According to the Alaska Department of Commerce, Anchorage’s mill rate of 16.4 is the second highest in Alaska. Only Fairbanks has a higher mill rate of 19.8. In Anchorage the tax on a $350,000 home is $5,740 and $8,200 on a $500,000 home, excluding any exemptions entitled to the property owner. In Fairbanks, those same home values would be taxed at $6,930 and $9,900. Unlike most other Alaskan communities, neither Fairbanks nor Anchorage has a borough or sales tax which places the local tax burden squarely on property owners.
When comparing Anchorage’s property taxes to Boise Idaho, its tax on a $350,000 home is $2,804 and $4,005 on a $500,000 home. In Aurora, Colorado, the tax is $2,464 and $3,520 respectively. In Mesa, Arizona, the tax is $2,807 on a $350,000 and $4,000 on $500,00. I’ve used those cities as comparison because all three have populations under $500,000.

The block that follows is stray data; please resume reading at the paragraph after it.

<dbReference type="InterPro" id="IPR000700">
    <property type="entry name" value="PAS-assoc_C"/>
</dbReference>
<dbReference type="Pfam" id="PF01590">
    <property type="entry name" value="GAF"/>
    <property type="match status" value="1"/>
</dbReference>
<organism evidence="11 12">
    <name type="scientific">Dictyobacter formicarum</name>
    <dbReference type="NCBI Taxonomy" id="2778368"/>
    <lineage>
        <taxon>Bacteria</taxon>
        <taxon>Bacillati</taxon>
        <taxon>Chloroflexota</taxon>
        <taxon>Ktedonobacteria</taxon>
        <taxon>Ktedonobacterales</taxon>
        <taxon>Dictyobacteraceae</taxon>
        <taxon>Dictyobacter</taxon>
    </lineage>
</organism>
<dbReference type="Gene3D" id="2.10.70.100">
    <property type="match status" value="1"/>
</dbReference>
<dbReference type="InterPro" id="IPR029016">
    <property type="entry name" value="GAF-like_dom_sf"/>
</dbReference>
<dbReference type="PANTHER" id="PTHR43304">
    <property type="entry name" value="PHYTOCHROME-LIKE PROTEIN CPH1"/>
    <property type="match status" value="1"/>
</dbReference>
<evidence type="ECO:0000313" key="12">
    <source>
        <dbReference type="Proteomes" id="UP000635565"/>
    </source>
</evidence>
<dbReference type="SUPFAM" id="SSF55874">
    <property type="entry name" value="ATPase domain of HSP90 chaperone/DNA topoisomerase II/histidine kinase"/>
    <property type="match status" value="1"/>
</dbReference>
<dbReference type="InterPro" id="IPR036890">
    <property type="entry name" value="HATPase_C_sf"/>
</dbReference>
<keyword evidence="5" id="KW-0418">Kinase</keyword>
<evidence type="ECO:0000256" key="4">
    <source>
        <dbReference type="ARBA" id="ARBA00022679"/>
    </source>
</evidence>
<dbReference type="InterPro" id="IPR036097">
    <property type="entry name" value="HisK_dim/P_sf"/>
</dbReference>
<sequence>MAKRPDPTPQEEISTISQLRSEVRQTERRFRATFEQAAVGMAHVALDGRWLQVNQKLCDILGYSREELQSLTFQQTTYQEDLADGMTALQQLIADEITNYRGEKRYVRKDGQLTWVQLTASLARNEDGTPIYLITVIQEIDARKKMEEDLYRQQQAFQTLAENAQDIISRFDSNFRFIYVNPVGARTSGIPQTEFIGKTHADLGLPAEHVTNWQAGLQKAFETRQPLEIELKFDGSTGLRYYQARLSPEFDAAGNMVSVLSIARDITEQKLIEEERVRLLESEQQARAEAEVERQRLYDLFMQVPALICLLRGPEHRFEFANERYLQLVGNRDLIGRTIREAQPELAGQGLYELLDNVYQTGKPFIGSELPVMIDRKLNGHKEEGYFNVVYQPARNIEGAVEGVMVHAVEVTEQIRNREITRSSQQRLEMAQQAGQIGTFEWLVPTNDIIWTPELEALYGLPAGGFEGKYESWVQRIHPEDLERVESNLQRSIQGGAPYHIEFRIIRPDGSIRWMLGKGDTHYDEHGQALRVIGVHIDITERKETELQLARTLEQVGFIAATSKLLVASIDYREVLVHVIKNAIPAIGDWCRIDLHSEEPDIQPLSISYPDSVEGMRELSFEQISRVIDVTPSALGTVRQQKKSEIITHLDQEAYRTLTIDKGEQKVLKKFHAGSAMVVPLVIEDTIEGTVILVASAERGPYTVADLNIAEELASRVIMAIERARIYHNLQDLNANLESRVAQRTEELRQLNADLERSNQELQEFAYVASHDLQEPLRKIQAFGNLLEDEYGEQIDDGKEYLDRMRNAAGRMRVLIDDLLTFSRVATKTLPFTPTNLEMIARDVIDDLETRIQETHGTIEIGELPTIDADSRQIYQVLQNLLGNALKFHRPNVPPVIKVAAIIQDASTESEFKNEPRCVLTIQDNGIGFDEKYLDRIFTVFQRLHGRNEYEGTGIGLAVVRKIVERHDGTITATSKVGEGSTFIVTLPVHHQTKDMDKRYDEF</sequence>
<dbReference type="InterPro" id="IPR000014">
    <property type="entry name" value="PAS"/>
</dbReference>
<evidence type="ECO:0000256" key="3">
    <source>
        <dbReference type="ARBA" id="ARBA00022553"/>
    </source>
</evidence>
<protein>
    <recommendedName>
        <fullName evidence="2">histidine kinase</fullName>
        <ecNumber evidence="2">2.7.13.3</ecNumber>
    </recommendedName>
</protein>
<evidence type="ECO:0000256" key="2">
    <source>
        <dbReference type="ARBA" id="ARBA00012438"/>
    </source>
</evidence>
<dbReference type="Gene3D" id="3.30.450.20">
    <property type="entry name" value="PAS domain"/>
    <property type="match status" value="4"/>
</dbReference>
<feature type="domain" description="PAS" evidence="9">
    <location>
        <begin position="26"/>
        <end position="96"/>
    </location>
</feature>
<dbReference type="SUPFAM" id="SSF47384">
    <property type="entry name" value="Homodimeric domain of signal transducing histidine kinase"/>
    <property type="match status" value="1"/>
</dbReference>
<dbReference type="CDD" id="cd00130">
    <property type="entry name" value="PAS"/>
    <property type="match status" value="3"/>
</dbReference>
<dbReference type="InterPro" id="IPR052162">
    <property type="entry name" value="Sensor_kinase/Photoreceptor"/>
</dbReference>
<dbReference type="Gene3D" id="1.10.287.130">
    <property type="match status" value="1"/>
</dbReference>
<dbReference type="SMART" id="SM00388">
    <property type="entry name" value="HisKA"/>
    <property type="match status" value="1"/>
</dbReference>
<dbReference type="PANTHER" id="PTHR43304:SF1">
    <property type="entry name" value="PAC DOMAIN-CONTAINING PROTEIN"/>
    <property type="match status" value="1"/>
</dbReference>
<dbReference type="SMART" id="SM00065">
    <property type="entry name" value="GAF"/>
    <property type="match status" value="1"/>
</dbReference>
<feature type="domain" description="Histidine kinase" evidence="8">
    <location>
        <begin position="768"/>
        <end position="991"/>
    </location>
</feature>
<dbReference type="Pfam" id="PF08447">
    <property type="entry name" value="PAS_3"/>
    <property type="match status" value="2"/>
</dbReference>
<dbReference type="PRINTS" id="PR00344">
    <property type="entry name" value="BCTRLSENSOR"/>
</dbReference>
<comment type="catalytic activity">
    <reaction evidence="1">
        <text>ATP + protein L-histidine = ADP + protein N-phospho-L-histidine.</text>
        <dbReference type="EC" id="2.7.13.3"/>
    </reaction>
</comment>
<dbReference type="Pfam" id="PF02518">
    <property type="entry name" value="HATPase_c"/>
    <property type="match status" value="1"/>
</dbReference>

Anchorage’s l6.4 mill rate significantly contributes to the high monthly cost of our housing. Shaving $3,600 off a tax bill on a $350,000 home would create more buyers in the market who would have to earn $1,000 less per month in order to qualify for a mortgage. Home ownership creates social and economic stability for a community whether it’s here or in Arizona. I encourage Anchorage’s assembly to explore other opportunities for taxation to relieve the tax burden on home owners. The 12 year tax abatement for the development of residential properties in the downtown business district is a good first step but it doesn’t help the average home buyer who, according to national statistics, still wants to live in a single family home.